Like soloists, ensembles also start with self-management and continue until they reach a threshold where they need—and are able—to hire their own administrative assistant or artist representative. Often, musicians find they need to train these assistants who may be paid on a per project basis, on a monthly retainer, or on an hourly or weekly basis.

The ensembles a Far Cry, Asteria, and De Coda, as well as Synergy brass quintet, and the Cypress and Cavani String Quartets are just a few examples of groups that have gone this route.

Early on, the Kronos Quartet brought on board Janet Cowperthwaite as their artist representative and the “5th member” of the quartet: an integrated member sharing equally in the financial risk and rewards of the group. Today, Janet is managing director, with a staff of 5 administrators and 8 associates, all working for The Kronos Quartet/Kronos Performing Arts Association. The team handles all of Kronos’ booking, travel, promotion, production, and fundraising.

The moral of the story here is: there are far more musicians than there are managers to help them. So until you can attract a manager, the best thing you can do is book your own concerts, build a fan base, and hire help when you are able to.


Case in point: Bang on a Can

Consider the example of the contemporary music group Bang on a Can. It was started by three young composers, Julia Wolfe, Michael Gordon, and David Lang who were fresh out of Yale.

They were interested in music “from between the cracks,” between minimalism and rock, between written and improvised music, between music and noise, between live performance and electronica. And they needed to find their own audience, since their music didn’t fit with the new music scenes in New York at the time.

The three wanted to reach audiences who weren’t coming to traditional classical new music concerts. They figured their more likely target demographic would be people interested in experimental film, dance, and visual art.

So, they programmed a music marathon of experimental works at a SoHo art gallery and bought mailing lists from modern dance companies and used these to help promote their initial concert. Their hunch about audience interest paid off. That first marathon concert was a hit.


But there was hard work ahead

For the first five years, the three composers did it all, from licking envelopes, to raising all the funds, and doing the programming, promoting, and grant writing themselves. Eventually, they were able to hire staff and assemble a board of directors.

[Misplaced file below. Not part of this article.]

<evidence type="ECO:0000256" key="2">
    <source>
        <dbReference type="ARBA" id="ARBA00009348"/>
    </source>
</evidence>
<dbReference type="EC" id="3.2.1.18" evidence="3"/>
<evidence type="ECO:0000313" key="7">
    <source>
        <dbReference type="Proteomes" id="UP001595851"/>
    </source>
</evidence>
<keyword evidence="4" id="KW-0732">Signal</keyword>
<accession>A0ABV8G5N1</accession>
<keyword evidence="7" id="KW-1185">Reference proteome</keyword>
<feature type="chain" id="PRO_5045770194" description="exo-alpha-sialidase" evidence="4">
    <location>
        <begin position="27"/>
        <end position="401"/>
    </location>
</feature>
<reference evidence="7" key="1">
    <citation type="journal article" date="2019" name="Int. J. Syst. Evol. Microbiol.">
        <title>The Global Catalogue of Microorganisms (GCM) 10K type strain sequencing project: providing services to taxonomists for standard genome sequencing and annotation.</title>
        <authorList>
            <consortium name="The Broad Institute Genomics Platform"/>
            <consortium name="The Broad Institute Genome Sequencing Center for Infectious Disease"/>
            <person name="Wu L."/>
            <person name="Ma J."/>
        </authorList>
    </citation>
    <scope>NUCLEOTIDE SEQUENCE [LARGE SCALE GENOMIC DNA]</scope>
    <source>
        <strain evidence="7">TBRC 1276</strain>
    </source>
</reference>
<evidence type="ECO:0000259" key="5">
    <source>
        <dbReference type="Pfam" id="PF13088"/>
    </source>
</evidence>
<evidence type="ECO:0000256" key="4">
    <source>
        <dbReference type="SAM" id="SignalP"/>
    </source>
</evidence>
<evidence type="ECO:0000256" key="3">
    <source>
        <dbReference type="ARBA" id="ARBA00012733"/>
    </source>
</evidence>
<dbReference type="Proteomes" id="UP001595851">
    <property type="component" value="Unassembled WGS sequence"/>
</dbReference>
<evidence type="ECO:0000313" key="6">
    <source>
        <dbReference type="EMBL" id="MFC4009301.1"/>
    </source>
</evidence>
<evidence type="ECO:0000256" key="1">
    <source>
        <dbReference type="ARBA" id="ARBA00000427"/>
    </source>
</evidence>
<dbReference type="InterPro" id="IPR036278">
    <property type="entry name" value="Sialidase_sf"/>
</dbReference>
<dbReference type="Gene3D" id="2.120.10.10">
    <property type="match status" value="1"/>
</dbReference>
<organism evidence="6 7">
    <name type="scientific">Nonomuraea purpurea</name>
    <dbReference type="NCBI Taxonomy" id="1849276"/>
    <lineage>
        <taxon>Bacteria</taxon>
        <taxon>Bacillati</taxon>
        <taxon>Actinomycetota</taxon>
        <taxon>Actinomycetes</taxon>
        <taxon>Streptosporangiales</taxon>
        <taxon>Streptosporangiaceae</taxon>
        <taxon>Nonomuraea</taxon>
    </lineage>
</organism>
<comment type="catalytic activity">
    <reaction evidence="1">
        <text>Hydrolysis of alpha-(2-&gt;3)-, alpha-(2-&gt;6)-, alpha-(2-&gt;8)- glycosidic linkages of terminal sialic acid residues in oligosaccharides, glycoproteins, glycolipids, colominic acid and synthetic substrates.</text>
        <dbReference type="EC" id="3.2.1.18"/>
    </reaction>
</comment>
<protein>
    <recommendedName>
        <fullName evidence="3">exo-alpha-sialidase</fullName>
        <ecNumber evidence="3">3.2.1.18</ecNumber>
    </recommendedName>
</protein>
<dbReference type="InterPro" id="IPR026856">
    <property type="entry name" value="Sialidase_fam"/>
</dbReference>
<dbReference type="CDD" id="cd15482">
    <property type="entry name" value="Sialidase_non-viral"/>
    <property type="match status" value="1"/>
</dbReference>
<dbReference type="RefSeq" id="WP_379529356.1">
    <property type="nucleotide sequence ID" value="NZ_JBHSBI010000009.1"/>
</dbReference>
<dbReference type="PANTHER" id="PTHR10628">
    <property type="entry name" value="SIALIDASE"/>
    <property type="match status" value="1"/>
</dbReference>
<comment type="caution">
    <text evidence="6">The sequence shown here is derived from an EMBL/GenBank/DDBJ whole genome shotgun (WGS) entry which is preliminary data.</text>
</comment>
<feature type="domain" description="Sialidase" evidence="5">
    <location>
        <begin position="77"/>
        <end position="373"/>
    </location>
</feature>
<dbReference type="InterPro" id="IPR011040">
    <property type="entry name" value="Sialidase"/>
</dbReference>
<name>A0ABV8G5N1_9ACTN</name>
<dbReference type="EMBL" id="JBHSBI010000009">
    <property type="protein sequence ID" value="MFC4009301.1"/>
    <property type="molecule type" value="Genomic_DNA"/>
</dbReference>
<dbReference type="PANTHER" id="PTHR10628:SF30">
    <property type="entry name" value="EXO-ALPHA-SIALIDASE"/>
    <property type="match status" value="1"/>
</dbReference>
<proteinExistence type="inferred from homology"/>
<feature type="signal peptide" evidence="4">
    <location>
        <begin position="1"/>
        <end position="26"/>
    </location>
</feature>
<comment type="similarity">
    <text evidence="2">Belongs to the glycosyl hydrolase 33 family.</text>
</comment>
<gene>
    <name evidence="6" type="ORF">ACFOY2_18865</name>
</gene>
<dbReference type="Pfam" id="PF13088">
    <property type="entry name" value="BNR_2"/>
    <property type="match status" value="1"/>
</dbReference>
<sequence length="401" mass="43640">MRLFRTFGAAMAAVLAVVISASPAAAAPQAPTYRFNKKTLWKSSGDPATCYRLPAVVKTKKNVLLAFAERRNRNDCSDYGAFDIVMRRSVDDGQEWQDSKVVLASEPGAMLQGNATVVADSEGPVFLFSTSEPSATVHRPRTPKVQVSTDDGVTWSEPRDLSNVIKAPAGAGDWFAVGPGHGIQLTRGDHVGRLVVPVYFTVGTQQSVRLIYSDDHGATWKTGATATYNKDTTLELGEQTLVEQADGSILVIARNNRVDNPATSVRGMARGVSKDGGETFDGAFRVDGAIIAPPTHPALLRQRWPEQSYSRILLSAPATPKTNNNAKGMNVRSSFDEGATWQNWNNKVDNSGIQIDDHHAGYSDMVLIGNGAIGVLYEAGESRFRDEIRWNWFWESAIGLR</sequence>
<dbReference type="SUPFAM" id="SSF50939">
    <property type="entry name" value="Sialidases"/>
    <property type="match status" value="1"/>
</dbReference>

Over the next 30 years, Bang on a Can created an impressive series of projects and initiatives to expand their mission. They established a touring ensemble, the Bang on a Can All-Stars, as well as their own record label, Cantaloupe Music. They also established the People’s Commissioning Fund, and their summer institute for new music at MASS MOCA in the Berkshires, plus two international projects to work with young composers.

All this came from three musicians with an idea. They didn’t wait for a competition or a manager to appear and make something happen. This is the entrepreneurial approach: you can create your own performance opportunities and attract your own audiences.


The Right Questions to Ask

Instead of asking “How can I get artist management?” the better questions to ask are . . .

“How can I advance my own projects and my own career?” (Hint: Don’t wait to be “picked.” As Seth Godin says, “pick yourself.”)

And . . .
“How can I improve how I organize my time and energy so that I can book more of the work I really want?”

As a music career coach, I help my clients work through these kinds of questions so they can take charge of their own careers and finally become the artists they are meant to be.

I hope you’ll use the information here to make good choices about how to move forward in your own career.

If you’re curious to learn how coaching can help you upgrade your promo materials and fine-tune your self-management skills so you can boost your bookings, your confidence, and your reputation, get the details on my work HERE.

Looking forward,

Dream Big, Plan Smart, Live Well